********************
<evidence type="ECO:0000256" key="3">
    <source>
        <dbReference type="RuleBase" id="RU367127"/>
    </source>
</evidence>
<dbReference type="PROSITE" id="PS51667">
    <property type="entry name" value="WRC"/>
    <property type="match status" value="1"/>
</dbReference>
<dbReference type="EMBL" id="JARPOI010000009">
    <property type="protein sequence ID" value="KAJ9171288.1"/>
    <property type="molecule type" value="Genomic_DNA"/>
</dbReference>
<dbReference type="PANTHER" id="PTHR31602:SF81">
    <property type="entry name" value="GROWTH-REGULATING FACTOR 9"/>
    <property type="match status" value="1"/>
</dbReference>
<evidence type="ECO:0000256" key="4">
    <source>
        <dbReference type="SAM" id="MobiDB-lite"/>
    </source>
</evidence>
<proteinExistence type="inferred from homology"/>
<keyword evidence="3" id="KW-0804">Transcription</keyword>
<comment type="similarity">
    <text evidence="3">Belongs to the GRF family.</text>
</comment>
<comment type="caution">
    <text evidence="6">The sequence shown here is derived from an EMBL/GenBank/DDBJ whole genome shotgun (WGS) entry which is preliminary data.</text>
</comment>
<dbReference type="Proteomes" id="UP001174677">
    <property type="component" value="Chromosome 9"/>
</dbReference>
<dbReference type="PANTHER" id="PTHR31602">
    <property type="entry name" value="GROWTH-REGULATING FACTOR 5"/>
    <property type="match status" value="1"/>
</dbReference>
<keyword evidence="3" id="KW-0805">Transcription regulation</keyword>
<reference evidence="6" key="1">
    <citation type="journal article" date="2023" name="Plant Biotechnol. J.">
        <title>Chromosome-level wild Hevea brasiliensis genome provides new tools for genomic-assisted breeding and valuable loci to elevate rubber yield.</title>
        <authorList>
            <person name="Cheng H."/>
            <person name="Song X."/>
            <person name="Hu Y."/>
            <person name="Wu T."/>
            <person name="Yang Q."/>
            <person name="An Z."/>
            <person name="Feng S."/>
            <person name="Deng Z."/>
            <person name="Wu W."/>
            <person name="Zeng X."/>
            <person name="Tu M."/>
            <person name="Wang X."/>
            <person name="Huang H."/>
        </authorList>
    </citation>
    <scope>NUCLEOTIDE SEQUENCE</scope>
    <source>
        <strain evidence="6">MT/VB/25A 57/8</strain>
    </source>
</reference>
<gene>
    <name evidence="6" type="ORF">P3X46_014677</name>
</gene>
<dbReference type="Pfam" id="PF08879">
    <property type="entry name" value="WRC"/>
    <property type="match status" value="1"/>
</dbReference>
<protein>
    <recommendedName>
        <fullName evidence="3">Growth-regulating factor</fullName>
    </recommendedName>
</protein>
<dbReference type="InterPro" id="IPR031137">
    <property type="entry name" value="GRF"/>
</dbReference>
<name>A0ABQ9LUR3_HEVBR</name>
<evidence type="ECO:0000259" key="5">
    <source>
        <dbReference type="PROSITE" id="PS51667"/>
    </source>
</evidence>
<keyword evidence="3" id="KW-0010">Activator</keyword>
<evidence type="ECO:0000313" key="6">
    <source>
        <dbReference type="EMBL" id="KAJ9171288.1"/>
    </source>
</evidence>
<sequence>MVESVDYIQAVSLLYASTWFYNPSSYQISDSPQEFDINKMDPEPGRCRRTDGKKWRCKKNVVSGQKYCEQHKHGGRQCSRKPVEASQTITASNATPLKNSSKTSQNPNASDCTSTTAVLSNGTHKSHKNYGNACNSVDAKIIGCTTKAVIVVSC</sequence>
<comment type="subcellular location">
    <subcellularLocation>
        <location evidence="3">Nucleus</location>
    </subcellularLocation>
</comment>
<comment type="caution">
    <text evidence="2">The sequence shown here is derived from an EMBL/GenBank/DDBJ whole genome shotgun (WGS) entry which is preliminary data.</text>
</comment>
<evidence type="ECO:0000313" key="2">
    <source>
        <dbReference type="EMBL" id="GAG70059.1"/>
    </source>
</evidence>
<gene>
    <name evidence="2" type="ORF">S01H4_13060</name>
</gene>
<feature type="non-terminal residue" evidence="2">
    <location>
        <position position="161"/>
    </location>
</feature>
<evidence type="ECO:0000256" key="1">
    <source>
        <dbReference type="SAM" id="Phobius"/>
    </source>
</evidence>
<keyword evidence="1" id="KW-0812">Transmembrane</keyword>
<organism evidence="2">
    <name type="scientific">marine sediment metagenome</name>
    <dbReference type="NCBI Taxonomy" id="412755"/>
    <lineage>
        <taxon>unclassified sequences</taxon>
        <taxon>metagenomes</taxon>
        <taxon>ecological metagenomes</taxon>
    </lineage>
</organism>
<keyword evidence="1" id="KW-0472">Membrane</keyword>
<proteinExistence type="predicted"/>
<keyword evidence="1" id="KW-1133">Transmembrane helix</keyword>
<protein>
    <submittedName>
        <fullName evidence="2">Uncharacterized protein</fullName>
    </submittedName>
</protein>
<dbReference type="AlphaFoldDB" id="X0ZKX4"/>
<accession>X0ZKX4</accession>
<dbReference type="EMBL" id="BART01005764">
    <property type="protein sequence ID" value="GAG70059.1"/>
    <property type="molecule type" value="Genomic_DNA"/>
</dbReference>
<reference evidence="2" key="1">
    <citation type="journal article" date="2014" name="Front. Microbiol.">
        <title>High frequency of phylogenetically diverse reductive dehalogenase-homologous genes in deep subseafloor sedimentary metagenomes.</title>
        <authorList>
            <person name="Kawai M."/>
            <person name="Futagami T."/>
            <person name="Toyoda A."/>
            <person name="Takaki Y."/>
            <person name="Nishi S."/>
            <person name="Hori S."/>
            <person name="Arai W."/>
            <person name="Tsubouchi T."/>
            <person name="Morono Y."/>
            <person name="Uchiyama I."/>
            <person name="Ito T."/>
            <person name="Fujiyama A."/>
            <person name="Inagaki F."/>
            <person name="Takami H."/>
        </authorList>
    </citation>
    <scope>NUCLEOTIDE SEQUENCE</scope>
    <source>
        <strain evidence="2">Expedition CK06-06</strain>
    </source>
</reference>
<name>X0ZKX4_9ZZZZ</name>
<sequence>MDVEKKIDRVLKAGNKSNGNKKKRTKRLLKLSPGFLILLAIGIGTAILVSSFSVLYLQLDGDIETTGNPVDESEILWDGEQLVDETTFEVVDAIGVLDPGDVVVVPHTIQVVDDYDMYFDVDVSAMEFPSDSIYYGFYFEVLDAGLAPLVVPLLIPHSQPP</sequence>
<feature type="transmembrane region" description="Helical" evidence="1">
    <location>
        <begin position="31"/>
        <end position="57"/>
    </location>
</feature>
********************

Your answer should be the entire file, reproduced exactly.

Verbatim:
<evidence type="ECO:0000256" key="3">
    <source>
        <dbReference type="RuleBase" id="RU367127"/>
    </source>
</evidence>
<dbReference type="PROSITE" id="PS51667">
    <property type="entry name" value="WRC"/>
    <property type="match status" value="1"/>
</dbReference>
<dbReference type="EMBL" id="JARPOI010000009">
    <property type="protein sequence ID" value="KAJ9171288.1"/>
    <property type="molecule type" value="Genomic_DNA"/>
</dbReference>
<dbReference type="PANTHER" id="PTHR31602:SF81">
    <property type="entry name" value="GROWTH-REGULATING FACTOR 9"/>
    <property type="match status" value="1"/>
</dbReference>
<evidence type="ECO:0000256" key="4">
    <source>
        <dbReference type="SAM" id="MobiDB-lite"/>
    </source>
</evidence>
<proteinExistence type="inferred from homology"/>
<keyword evidence="3" id="KW-0804">Transcription</keyword>
<comment type="similarity">
    <text evidence="3">Belongs to the GRF family.</text>
</comment>
<comment type="caution">
    <text evidence="6">The sequence shown here is derived from an EMBL/GenBank/DDBJ whole genome shotgun (WGS) entry which is preliminary data.</text>
</comment>
<dbReference type="Proteomes" id="UP001174677">
    <property type="component" value="Chromosome 9"/>
</dbReference>
<dbReference type="PANTHER" id="PTHR31602">
    <property type="entry name" value="GROWTH-REGULATING FACTOR 5"/>
    <property type="match status" value="1"/>
</dbReference>
<keyword evidence="3" id="KW-0805">Transcription regulation</keyword>
<reference evidence="6" key="1">
    <citation type="journal article" date="2023" name="Plant Biotechnol. J.">
        <title>Chromosome-level wild Hevea brasiliensis genome provides new tools for genomic-assisted breeding and valuable loci to elevate rubber yield.</title>
        <authorList>
            <person name="Cheng H."/>
            <person name="Song X."/>
            <person name="Hu Y."/>
            <person name="Wu T."/>
            <person name="Yang Q."/>
            <person name="An Z."/>
            <person name="Feng S."/>
            <person name="Deng Z."/>
            <person name="Wu W."/>
            <person name="Zeng X."/>
            <person name="Tu M."/>
            <person name="Wang X."/>
            <person name="Huang H."/>
        </authorList>
    </citation>
    <scope>NUCLEOTIDE SEQUENCE</scope>
    <source>
        <strain evidence="6">MT/VB/25A 57/8</strain>
    </source>
</reference>
<gene>
    <name evidence="6" type="ORF">P3X46_014677</name>
</gene>
<dbReference type="Pfam" id="PF08879">
    <property type="entry name" value="WRC"/>
    <property type="match status" value="1"/>
</dbReference>
<protein>
    <recommendedName>
        <fullName evidence="3">Growth-regulating factor</fullName>
    </recommendedName>
</protein>
<dbReference type="InterPro" id="IPR031137">
    <property type="entry name" value="GRF"/>
</dbReference>
<name>A0ABQ9LUR3_HEVBR</name>
<evidence type="ECO:0000259" key="5">
    <source>
        <dbReference type="PROSITE" id="PS51667"/>
    </source>
</evidence>
<keyword evidence="3" id="KW-0010">Activator</keyword>
<evidence type="ECO:0000313" key="6">
    <source>
        <dbReference type="EMBL" id="KAJ9171288.1"/>
    </source>
</evidence>
<sequence>MVESVDYIQAVSLLYASTWFYNPSSYQISDSPQEFDINKMDPEPGRCRRTDGKKWRCKKNVVSGQKYCEQHKHGGRQCSRKPVEASQTITASNATPLKNSSKTSQNPNASDCTSTTAVLSNGTHKSHKNYGNACNSVDAKIIGCTTKAVIVVSC</sequence>
<comment type="subcellular location">
    <subcellularLocation>
        <location evidence="3">Nucleus</location>
    </subcellularLocation>
</comment>
<comment type="caution">
    <text evidence="2">The sequence shown here is derived from an EMBL/GenBank/DDBJ whole genome shotgun (WGS) entry which is preliminary data.</text>
</comment>
<evidence type="ECO:0000313" key="2">
    <source>
        <dbReference type="EMBL" id="GAG70059.1"/>
    </source>
</evidence>
<gene>
    <name evidence="2" type="ORF">S01H4_13060</name>
</gene>
<feature type="non-terminal residue" evidence="2">
    <location>
        <position position="161"/>
    </location>
</feature>
<evidence type="ECO:0000256" key="1">
    <source>
        <dbReference type="SAM" id="Phobius"/>
    </source>
</evidence>
<keyword evidence="1" id="KW-0812">Transmembrane</keyword>
<organism evidence="2">
    <name type="scientific">marine sediment metagenome</name>
    <dbReference type="NCBI Taxonomy" id="412755"/>
    <lineage>
        <taxon>unclassified sequences</taxon>
        <taxon>metagenomes</taxon>
        <taxon>ecological metagenomes</taxon>
    </lineage>
</organism>
<keyword evidence="1" id="KW-0472">Membrane</keyword>
<proteinExistence type="predicted"/>
<keyword evidence="1" id="KW-1133">Transmembrane helix</keyword>
<protein>
    <submittedName>
        <fullName evidence="2">Uncharacterized protein</fullName>
    </submittedName>
</protein>
<dbReference type="AlphaFoldDB" id="X0ZKX4"/>
<accession>X0ZKX4</accession>
<dbReference type="EMBL" id="BART01005764">
    <property type="protein sequence ID" value="GAG70059.1"/>
    <property type="molecule type" value="Genomic_DNA"/>
</dbReference>
<reference evidence="2" key="1">
    <citation type="journal article" date="2014" name="Front. Microbiol.">
        <title>High frequency of phylogenetically diverse reductive dehalogenase-homologous genes in deep subseafloor sedimentary metagenomes.</title>
        <authorList>
            <person name="Kawai M."/>
            <person name="Futagami T."/>
            <person name="Toyoda A."/>
            <person name="Takaki Y."/>
            <person name="Nishi S."/>
            <person name="Hori S."/>
            <person name="Arai W."/>
            <person name="Tsubouchi T."/>
            <person name="Morono Y."/>
            <person name="Uchiyama I."/>
            <person name="Ito T."/>
            <person name="Fujiyama A."/>
            <person name="Inagaki F."/>
            <person name="Takami H."/>
        </authorList>
    </citation>
    <scope>NUCLEOTIDE SEQUENCE</scope>
    <source>
        <strain evidence="2">Expedition CK06-06</strain>
    </source>
</reference>
<name>X0ZKX4_9ZZZZ</name>
<sequence>MDVEKKIDRVLKAGNKSNGNKKKRTKRLLKLSPGFLILLAIGIGTAILVSSFSVLYLQLDGDIETTGNPVDESEILWDGEQLVDETTFEVVDAIGVLDPGDVVVVPHTIQVVDDYDMYFDVDVSAMEFPSDSIYYGFYFEVLDAGLAPLVVPLLIPHSQPP</sequence>
<feature type="transmembrane region" description="Helical" evidence="1">
    <location>
        <begin position="31"/>
        <end position="57"/>
    </location>
</feature>